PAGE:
Matthew Shipp has long been considered one of the leading pianists of his generation. Collaborating with artists from wide ranging genres over the past three decades, Shipp has maintained a distinctively singular vision with an immediately recognizable sound. Publicized as Shipp's final release for Thirsty Ear, Piano Song
follows in the footsteps of The Conduct of Jazz
, his 2015 trio recording for the revered label, although he is slated to remain curator of the imprint's ground-breaking "Blue Series."
Shipp's current working group features esteemed veterans Michael Bisio
and Newman Taylor Baker
. Bisio has been Shipp's regular bassist since Art of the Improviser
(Thirsty Ear, 2011), and has repeatedly demonstrated an intuitive affinity for the leader's oblique methodology. Baker replaced longstanding drummer Whit Dickey
on the trio's previous effort, and has proven to be perfectly attuned to the synergistic rapport shared by Bisio and Shipp.
The most approachable offering in Shipp's vast discography thus far, Piano Song
regales with memorable melodies and infectious rhythms. The brief unaccompanied piano soliloquy "Links" opens the album with pensive romantic flourishes, easing into the date's conceptual centerpiece, "Cosmopolitan," a jaunty swinger whose boppish momentum interpolates the familiar bass line of Miles Davis
' "So What." Despite its harmonious nature, the deceptively intricate tune offers a salient demonstration of Shipp and company's abilities to deconstruct forms in suspended timeaccessible, but also adventurous.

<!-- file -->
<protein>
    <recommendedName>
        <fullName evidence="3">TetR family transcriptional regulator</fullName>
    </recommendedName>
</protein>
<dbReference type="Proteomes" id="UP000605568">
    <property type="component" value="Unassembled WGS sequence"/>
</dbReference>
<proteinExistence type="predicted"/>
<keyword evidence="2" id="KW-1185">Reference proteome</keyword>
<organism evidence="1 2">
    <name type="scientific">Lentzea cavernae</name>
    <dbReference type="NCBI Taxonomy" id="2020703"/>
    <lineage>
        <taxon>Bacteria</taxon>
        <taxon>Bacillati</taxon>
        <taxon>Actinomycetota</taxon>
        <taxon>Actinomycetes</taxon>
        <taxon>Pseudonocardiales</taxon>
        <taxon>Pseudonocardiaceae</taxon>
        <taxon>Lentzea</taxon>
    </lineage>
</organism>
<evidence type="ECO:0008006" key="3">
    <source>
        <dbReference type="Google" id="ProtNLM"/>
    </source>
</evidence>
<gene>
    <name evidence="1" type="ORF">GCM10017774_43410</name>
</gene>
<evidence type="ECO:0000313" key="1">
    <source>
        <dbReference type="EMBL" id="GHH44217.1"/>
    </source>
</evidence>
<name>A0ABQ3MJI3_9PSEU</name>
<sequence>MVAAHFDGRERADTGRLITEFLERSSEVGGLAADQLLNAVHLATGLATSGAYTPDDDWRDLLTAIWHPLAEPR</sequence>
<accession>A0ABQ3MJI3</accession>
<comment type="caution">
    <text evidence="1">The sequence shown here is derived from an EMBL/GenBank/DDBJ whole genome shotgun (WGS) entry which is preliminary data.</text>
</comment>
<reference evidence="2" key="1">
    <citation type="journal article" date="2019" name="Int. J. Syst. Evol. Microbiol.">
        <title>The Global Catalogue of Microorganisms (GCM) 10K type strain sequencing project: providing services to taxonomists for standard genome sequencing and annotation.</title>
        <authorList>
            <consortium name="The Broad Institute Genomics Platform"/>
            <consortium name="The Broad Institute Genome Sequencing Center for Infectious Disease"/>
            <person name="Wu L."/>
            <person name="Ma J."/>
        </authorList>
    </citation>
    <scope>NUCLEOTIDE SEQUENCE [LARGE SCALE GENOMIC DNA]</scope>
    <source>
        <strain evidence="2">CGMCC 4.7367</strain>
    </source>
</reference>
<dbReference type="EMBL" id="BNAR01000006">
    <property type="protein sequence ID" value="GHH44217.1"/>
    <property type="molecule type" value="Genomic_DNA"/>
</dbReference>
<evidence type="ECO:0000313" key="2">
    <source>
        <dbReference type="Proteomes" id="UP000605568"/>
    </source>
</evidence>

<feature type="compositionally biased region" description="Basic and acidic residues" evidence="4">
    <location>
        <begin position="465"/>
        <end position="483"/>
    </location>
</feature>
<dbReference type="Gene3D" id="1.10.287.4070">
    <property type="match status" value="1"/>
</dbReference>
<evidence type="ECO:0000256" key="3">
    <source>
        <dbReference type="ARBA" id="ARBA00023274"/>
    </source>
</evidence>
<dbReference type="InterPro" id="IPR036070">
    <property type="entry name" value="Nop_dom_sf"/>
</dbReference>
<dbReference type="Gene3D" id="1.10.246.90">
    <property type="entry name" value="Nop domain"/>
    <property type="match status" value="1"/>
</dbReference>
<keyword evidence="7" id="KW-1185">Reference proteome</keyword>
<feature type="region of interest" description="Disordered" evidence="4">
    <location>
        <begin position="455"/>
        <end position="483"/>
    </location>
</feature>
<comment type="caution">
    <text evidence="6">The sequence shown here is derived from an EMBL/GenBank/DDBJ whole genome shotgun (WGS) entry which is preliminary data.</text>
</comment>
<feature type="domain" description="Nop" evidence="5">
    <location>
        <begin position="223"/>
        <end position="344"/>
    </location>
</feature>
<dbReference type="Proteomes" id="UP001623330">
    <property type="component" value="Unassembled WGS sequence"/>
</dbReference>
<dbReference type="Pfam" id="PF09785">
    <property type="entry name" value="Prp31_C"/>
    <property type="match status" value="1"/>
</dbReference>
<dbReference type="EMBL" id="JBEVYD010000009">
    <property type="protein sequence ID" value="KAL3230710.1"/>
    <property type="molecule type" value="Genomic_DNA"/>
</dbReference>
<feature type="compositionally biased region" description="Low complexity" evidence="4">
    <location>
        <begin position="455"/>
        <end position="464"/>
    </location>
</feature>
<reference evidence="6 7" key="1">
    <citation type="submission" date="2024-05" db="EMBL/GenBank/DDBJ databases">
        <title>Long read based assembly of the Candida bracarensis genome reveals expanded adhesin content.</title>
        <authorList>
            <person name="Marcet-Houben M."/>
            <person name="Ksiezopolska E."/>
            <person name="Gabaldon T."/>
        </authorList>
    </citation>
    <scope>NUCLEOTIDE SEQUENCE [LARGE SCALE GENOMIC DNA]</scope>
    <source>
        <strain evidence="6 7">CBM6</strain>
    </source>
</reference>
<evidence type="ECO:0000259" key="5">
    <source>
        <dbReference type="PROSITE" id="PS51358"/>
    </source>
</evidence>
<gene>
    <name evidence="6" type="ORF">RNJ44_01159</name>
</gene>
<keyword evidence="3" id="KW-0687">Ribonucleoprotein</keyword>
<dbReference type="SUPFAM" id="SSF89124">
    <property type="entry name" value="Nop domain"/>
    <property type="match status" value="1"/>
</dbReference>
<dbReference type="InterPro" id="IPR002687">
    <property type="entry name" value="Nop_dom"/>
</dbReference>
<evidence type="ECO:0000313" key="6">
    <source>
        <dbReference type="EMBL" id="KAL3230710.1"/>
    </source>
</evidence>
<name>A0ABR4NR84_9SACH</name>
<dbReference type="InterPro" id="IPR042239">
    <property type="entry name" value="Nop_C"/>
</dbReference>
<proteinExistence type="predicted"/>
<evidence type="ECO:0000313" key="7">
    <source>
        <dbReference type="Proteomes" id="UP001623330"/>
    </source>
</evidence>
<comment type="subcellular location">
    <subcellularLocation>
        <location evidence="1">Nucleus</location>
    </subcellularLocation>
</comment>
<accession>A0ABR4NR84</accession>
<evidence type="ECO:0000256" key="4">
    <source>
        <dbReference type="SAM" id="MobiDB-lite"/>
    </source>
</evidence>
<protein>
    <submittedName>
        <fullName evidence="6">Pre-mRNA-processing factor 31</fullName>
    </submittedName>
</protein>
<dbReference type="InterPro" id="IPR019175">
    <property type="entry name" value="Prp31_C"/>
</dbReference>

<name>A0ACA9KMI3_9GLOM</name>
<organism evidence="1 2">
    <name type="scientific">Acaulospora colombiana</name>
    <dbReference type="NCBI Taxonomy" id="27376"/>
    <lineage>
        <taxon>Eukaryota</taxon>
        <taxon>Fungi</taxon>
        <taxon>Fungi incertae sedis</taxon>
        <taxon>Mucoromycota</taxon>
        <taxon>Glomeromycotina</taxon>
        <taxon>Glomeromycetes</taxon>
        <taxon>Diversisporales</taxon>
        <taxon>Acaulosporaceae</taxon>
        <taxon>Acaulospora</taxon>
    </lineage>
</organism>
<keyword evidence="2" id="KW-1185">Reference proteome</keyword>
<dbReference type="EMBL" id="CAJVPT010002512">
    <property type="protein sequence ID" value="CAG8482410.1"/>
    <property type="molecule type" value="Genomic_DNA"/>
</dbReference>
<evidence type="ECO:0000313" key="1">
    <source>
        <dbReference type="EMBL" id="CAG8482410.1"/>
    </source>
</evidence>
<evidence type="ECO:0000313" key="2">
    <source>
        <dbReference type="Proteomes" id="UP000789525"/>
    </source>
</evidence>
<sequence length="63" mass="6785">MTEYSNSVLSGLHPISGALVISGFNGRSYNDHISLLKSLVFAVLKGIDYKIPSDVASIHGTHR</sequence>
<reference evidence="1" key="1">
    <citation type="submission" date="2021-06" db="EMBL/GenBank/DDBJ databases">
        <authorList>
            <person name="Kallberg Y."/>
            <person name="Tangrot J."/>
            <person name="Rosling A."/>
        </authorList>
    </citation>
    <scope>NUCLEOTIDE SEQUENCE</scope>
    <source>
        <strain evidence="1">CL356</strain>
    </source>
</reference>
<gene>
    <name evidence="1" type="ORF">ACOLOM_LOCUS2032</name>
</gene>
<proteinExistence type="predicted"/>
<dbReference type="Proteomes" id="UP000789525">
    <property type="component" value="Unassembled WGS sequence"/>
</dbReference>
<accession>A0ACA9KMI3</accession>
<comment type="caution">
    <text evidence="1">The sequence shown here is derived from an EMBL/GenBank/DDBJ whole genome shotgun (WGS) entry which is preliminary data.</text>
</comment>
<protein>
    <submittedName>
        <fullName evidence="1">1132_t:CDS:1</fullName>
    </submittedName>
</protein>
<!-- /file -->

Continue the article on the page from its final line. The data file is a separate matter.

Somewhat more restrained than earlier efforts, a number of pieces deal with texture in a minimalist manner. The cinematic tone poem "Blue Desert" for example, traffics in exotic tonalities, driven by delicate shaker rhythms, spectral bass harmonics and spare piano chords. Similarly understated, the mid-tempo ballad "Silence Of," and the vibrant solo piano meditation "The Nature Of" share more than a syntactic naming convention, unfolding as open-ended compositions in a state of flux. Embodying the unit's visceral tendencies, thrashing numbers like "Microwave" and "Gravity Point" are brisk, angular explorations, while the title track finds Shipp at his most lyrical, eschewing bombast for tenderness, closing the varied session as it began, with a contemplative flair.
Imaginatively incorporating conventional melodies, harmonies and rhythms into their dynamically fluid interplay, Shipp and his sidemen offer a unique take on the venerable piano trio tradition. Avoiding the stereotypical formal limitations of both the mainstream and avant-garde, Piano Song
stands tall as one of the finest moments in Shipp's vast oeuvre.